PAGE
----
Catholic studies are important for chapel groups because our ladies need to be schooled correctly in the Faith.  Faith study leaders are catechists first and foremost.  If you choose a Catholic study, you can rest assured that the interpretation is correct.

Our Scripture must be interpreted according to three criteria spelled out in the Catechism of the Catholic Church Article 2: 112-114.:

a. The interpretation must be especially attentive “to the content and unity of the whole Scripture.”

b. The Scripture must be read within “the living Tradition of the whole Church.”

c. The interpretation must be attentive to the “analogy of faith,” which means that the interpretation must be coherent within the tradition of our Faith within the whole plan of Revelation.

With a Catholic study, you can depend that the teaching meets these criteria.

  1. Some top websites to find great Faith Studies

Ascensionpress.com

http://www.avemariapress.com

http://www.womenofgrace.com

Dynamic catholic.com

Please share by commenting below with your recommendations for Faith studies and best practices for choosing a study!


“Selecting A Faith Study – A Few Things to Ponder” contributed by Elizabeth Tomlin, MCCW-Worldwide President.

 

This entry was posted in Chapel Programs, Faith Basics & Refreshers, Faith Studies. Bookmark the permalink.

4 Responses to Selecting a Faith Study – A Few Things to Ponder

  1. Michelle Hokenson says:

    Thanks Elizabeth! These are great tips to consider when choosing a good formative study. Checking with your priest about your study materials is also helpful. His input and support will be a blessing for CWOC faith study programs.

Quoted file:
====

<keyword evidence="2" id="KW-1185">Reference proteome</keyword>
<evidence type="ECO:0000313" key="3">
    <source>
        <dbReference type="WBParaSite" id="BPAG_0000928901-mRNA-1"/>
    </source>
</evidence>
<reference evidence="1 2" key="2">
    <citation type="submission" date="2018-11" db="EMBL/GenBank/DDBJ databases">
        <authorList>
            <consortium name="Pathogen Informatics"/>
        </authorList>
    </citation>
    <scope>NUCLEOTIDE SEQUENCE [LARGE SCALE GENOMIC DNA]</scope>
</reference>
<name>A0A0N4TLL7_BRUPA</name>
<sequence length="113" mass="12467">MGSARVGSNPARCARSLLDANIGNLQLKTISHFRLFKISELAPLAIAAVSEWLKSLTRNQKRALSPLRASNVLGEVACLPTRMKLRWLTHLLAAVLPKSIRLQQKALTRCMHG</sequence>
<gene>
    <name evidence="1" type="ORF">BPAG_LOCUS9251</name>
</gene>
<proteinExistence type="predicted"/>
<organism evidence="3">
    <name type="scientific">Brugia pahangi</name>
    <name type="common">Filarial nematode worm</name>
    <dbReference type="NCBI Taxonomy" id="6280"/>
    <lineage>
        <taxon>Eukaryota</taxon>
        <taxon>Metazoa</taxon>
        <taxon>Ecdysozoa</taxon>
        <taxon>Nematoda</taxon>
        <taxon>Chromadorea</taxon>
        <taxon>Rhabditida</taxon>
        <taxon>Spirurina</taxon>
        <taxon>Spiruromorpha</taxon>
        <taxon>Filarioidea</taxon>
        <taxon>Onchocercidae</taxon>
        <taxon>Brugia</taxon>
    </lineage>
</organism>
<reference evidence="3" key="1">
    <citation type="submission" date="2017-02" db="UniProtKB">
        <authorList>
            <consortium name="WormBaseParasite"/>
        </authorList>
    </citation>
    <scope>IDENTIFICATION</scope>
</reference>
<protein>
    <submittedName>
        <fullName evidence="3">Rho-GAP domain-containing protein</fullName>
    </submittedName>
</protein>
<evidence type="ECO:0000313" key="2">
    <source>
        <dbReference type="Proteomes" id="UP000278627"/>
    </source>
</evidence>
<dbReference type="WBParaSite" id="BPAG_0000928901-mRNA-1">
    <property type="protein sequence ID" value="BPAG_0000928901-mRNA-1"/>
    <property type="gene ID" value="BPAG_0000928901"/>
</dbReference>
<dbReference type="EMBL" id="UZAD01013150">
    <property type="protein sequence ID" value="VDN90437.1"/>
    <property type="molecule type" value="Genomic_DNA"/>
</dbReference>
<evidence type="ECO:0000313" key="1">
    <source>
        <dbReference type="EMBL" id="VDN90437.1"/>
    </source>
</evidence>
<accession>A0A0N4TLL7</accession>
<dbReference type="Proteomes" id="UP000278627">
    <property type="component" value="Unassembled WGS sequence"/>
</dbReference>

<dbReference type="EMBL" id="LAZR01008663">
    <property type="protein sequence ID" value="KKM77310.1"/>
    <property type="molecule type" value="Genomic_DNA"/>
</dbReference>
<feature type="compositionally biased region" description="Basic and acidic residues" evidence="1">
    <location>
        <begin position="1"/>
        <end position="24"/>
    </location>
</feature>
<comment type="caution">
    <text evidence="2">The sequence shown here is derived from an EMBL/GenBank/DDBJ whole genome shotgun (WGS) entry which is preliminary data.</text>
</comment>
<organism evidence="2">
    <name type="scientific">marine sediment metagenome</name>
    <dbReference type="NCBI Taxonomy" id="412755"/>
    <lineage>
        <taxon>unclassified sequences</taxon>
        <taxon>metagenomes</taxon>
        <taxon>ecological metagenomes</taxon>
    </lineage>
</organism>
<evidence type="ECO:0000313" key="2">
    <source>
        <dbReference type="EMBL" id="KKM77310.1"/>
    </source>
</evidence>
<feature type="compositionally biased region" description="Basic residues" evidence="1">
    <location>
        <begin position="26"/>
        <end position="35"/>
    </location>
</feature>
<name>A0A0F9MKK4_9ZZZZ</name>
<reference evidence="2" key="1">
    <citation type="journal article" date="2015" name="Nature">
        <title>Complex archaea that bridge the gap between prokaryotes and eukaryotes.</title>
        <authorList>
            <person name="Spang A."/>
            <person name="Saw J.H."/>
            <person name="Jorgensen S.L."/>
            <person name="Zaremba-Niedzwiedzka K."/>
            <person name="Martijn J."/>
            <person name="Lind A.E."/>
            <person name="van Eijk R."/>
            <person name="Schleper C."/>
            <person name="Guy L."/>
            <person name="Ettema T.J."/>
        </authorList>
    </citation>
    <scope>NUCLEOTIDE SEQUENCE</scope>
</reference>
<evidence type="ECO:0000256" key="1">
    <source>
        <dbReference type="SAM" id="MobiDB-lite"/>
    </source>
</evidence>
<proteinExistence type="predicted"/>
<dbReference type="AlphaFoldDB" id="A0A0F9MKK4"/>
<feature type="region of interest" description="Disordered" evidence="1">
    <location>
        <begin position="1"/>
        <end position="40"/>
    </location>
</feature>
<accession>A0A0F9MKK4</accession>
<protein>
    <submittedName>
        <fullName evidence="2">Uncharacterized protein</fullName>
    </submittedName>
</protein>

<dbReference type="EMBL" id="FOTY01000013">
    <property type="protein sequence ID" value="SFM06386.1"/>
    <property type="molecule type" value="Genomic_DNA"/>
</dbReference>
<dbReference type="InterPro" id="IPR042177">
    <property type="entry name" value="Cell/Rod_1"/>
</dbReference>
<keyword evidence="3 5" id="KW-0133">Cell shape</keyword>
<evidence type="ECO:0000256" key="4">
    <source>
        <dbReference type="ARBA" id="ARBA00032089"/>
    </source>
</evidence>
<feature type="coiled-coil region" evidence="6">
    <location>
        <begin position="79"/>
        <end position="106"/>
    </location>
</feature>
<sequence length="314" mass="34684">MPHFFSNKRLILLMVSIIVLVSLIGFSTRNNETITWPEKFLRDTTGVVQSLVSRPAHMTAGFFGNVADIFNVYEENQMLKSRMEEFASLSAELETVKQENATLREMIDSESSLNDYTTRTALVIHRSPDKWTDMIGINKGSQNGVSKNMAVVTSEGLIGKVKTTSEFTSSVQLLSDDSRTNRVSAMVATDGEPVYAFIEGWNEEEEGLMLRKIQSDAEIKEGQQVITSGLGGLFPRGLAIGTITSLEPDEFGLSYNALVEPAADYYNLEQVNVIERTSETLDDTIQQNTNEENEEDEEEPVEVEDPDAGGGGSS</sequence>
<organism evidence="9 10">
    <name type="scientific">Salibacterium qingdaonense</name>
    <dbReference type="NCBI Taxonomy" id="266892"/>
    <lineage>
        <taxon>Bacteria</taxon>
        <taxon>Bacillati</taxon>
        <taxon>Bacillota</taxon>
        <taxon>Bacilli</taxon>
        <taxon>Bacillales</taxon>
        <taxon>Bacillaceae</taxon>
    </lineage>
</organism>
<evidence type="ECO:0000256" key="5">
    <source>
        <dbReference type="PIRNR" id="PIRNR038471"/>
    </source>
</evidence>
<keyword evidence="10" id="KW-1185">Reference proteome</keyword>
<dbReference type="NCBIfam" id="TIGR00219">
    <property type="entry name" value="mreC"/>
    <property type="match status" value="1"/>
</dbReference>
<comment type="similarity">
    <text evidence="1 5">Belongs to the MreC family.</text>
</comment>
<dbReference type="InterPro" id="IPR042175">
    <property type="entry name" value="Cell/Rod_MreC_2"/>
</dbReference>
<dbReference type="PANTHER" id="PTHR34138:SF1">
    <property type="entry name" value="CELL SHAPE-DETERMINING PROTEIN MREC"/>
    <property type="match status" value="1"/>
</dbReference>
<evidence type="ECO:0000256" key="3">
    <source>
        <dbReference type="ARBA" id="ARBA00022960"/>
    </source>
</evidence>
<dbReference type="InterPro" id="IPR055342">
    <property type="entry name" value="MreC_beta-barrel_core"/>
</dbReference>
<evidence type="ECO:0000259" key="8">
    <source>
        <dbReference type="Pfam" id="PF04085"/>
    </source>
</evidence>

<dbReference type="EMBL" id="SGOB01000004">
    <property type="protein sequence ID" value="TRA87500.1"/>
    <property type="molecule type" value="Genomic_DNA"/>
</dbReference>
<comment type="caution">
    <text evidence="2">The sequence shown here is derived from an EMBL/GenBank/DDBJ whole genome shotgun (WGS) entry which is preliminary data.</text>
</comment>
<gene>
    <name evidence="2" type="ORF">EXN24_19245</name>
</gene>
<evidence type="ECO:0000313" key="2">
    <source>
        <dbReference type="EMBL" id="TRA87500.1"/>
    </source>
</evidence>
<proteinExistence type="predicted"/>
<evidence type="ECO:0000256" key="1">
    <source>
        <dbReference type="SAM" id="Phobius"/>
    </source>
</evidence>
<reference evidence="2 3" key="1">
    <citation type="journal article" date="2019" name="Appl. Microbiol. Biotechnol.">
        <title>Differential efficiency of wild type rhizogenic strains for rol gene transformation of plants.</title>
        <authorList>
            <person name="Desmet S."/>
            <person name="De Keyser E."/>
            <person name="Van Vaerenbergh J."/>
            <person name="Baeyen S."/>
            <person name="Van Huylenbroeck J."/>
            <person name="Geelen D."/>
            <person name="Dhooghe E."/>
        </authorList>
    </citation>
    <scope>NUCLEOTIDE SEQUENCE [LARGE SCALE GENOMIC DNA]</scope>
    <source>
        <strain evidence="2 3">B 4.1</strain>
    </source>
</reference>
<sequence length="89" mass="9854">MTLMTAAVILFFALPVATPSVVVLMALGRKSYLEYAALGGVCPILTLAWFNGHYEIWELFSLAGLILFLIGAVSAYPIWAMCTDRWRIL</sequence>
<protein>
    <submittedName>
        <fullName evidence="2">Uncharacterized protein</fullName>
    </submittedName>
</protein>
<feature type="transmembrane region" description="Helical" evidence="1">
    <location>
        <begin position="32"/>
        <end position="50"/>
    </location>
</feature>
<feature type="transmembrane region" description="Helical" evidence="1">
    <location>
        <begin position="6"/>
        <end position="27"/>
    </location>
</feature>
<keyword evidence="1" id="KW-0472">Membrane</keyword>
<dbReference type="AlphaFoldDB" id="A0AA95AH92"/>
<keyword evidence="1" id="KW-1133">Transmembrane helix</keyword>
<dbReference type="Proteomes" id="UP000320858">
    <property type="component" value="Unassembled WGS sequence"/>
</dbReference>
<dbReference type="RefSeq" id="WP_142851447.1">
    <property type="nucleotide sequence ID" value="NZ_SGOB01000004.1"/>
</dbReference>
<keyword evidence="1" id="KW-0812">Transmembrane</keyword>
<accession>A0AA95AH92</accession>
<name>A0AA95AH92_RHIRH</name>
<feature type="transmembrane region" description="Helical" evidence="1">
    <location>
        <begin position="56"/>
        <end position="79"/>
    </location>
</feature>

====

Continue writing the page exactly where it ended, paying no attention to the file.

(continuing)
New Year blessings, Michelle

  2. Elizabeth T says:

    Hi Michelle! That’s a really good point. Our priests are our shepherds and definitely guide us to the right studies! We are very lucky at Ft. Bliss that our priest often (almost weekly) comes and gives us a mini-homily before we begin our meetings. Thanks for sharing! :)

  3. Anni Harry says:

    I loved this article!! Thank you for sharing this, Elizabeth.

    I have found that asking the current group to rank a select set of topics (i.e. Evangelization, Mary, Apologetics, the Eucharist, and Saints & Angels) helps me to figure out which topic will guide the following year’s study – we have designated each meeting year (i.e. September 2015-May 2016) a certain topic.

    From there, I reached out to Erin’s position (2nd VP) to request help with selecting a set of books as options. She also reached out to another past president for help with book suggestions. I also solicited advice from our priests.

    Then, I did a LOT of research, keeping in mind we have wives of all different ages and stages in their lives (some with children, some without, some with small children, some with children out of the house, some ladies working, some ladies staying at home, etc.). I then narrowed the list down to a couple, and then discussed those ideas with our priest, and incoming board members, and a couple other people whose opinions I value in reading Catholic literature.

    And, more importantly, I think I took 5 titles to the Blessed Sacrament. I spent time looking at the list, and in essence, discerning the list, in front of Jesus. While He didn’t tell me exactly which studies to use, I got a lot of feedback on narrowing down to a list of 3.

    Then, there was board and group input for the final 2 selections (we did 2 books last year, and this year).

    It’s a long process – I was trying to explain that to some people recently. I didn’t wake up and decide “I want to study x.”

  4. Hosting says:

    Despite all of the reasons why Job might not have chosen faith in the midst of his suffering, he chose faith anyway. By doing so, he made the better choice, by far, and survived his season of grief. His choices also illustrate the wonderful things faith will do for us, if we’ll make the choice of faith in the midst of suffering.